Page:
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Davis, California

Friday, May 17, 2024

The Bike Campaign opens new nonprofit Bike Garage in Davis

Local bicyclists explain the benefits of biking for health, happiness and the environment

The Bike Campaign opened a nonprofit, Bike Garage, on Dec. 5 in the Cannery on in addition to working at Douglas Middle School in Woodland. 

The Bike Campaign Founder Maria Contreras Tebbutt was optimistic Davis residents would appreciate the Bike Garage, citing her experience during the pandemic.  

“After the COVID-19 pandemic started, we were in a middle school in Woodland, and my phone was ringing off the hook,” Tebbutt said. “People were looking for bikes to buy, used bikes to buy or they wanted their bikes repaired.”  

Many bike shops and services were closed or limited when the pandemic began, such as the Davis Bike Collective, also known as Bike Forth. Volunteer minister for the Davis Bike Collective Michael Shearer explained that the Davis Bike Collective has seen much less traffic over the course of the pandemic due to health guidelines.  

“Due to the pandemic, we closed all the way down for about three months,” Shearer said. “And then, following the protocol that the county or the city of Davis issued, we were required to have much reduced services, so we’ve seen an enormous decrease in our clientele.”

As the demand for bikes and bike services grew, the supply became severely constricted, and Tebbutt sought to fill the gap.  

“Every Saturday, we would work out of my front yard,” Tebbutt said. “And all week long I would be taking phone calls and making appointments with people who wanted to come here to my front yard and test-ride bikes because they wanted to buy a bike.”

The Bike Campaign does not only sell and repair bikes; volunteer “Bike Buddies” also coach new riders about urban biking. Tebbutt noted that although many people know how to bike, they’re not always comfortable biking in a city.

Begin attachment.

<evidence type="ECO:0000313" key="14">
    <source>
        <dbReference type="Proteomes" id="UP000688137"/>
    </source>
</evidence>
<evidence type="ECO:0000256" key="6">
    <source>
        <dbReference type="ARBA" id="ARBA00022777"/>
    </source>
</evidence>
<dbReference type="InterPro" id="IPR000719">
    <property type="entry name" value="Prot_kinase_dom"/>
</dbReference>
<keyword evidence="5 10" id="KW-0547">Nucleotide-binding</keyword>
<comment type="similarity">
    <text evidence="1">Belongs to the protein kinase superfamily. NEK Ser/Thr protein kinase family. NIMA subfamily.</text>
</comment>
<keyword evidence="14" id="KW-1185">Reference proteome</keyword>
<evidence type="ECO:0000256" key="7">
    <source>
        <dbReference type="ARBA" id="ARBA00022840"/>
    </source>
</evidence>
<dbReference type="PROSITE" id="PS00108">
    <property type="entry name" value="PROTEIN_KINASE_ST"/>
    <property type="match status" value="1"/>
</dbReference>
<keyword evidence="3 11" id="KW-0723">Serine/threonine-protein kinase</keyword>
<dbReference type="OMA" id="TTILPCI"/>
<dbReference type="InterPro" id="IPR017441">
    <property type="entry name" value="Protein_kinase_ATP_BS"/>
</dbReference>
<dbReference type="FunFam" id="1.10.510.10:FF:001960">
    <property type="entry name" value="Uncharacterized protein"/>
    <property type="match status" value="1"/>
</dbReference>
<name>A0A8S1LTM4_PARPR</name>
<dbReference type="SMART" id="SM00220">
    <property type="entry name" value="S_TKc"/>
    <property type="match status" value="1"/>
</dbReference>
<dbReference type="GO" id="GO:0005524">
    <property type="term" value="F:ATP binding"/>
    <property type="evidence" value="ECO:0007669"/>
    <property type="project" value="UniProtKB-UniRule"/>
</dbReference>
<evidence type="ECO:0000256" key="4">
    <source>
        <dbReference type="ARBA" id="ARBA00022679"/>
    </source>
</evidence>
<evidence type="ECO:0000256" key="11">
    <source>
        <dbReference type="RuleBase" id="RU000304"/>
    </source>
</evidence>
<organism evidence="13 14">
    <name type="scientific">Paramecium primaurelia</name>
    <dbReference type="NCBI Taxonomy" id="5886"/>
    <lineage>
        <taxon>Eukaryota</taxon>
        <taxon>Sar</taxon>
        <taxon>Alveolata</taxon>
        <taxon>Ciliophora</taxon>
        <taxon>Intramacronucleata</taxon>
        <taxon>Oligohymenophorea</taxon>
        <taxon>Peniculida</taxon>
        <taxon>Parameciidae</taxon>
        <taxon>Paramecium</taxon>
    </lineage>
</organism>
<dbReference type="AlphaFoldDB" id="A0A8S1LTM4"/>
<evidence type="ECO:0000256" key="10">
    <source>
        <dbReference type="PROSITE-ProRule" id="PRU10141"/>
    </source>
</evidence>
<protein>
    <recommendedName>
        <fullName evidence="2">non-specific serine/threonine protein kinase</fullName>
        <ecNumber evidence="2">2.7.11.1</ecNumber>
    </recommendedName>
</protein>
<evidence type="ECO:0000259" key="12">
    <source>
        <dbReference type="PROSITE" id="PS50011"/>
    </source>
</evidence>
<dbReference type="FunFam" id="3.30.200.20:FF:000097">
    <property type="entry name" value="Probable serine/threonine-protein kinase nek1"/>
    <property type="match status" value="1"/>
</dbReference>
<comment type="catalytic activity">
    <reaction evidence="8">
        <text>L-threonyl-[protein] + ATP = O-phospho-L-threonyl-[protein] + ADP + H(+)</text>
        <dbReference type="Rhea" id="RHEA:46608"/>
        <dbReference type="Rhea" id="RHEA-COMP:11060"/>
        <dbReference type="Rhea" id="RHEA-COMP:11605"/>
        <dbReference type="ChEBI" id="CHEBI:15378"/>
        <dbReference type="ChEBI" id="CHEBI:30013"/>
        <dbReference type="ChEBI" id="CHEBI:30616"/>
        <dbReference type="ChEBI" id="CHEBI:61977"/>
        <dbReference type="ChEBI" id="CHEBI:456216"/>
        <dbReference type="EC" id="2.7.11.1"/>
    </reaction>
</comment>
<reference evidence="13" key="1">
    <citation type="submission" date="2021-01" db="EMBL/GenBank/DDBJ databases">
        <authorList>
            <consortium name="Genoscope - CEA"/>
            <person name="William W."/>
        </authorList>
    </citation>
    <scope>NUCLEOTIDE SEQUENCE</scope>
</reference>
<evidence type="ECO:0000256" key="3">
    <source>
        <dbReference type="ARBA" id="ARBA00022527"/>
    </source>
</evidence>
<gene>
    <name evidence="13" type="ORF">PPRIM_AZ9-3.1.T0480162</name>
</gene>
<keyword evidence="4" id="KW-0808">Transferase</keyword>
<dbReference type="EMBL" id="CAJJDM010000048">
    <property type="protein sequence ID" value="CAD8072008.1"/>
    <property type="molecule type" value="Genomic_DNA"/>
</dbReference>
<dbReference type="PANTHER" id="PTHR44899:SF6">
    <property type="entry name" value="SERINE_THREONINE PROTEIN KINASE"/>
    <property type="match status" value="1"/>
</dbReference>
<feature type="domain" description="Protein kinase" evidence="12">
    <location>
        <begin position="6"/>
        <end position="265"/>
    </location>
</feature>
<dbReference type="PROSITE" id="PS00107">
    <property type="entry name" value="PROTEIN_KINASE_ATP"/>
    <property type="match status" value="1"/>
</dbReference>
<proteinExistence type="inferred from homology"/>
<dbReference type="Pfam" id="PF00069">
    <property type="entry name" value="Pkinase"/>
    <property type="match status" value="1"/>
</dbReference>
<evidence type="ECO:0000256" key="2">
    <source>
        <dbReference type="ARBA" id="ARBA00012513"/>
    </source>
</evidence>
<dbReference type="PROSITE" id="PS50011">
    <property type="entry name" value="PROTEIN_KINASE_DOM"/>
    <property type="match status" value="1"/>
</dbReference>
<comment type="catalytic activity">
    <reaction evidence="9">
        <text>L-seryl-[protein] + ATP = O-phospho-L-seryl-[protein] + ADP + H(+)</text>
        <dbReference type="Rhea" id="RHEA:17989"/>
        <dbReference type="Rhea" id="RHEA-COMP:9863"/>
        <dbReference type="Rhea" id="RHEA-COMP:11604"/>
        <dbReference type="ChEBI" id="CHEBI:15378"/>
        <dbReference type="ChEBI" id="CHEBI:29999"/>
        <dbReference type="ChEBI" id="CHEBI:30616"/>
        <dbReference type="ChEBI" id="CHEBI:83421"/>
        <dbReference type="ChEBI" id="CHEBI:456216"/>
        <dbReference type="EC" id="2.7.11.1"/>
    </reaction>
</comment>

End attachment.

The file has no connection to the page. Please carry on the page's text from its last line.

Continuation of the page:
“There are many people who have not used a bike since they were children who come to UC Davis,” Tebbutt said. “So what we want to do is to get them where they’re strong, confident riders. You need to know what your rights and responsibilities are. We want to share that with them, make them feel welcome and create a sense of community where we’re all sharing that kind of information and encouraging people to enjoy this lifestyle, because biking is definitely a lifestyle.”

Tebbutt mentioned the importance of visibility as an example of an urban biking skill.  

“You can make yourself safer on a bike, like making yourself visible,” Tebbutt said. “I love black, I wear a lot of black—but not on my bike. I want people to see me, and I want to have lights so people can see me, and I want to look car drivers in the eye so I’m communicating with them.”

The Bike Campaign’s mission is to encourage people to use biking as the primary mode of transportation, according to Tebbutt.  

“We want to encourage people to bike more and drive less,”  Tebbutt said. “If you’re riding on the right side of the street and you have a bike helmet on, it’s safer than driving a car.”

Shearer also avoids driving, stating that he hasn’t had a car for one and a half years.  

“The Davis Bike Collective has about eight ministers or core volunteers and a number of them, myself included, don’t use a car,” Shearer said. “We use bike trailers so that we can transport bicycles or parts. It’s exciting to try to switch, it’s healthy, good for the environment, it’s enjoyable—it’s a whole different way of living.”

Among other benefits of cycling, Tebbutt mentioned that it’s sustainable. Even after a bicycle is used beyond repair, it can be recycled, according to Tebbutt.

The Davis Bike Collective also recycles bike parts and repairs bikes so they are usable again, according to Shearer.  

“We also recycle—that’s one of our main goals, to reuse everything we can,” Shearer said. “So if I’m out biking and I see an abandoned bike thrown in the dumpster, I’ll bring it out, I’ll take it to the Collective and rebuild it, so that it’ll be rideable again.”

A quality bike can also be used for many years, Tebbutt explained.

“A bike can live a long life if it’s not a Target or Walmart bike,” Tebbut said. “Those bikes are meant to wear out really fast. They’re kind of like junk bikes—you use it, it wears out and then you throw it away.”

More than any of these considerations, Tebbutt emphasized that he considers biking an enjoyable form of transportation.  

“People really enjoy biking, and it’s probably because it kicks up the endorphins more than people might expect.”

Written by: Rachel Shey — city@theaggie.org


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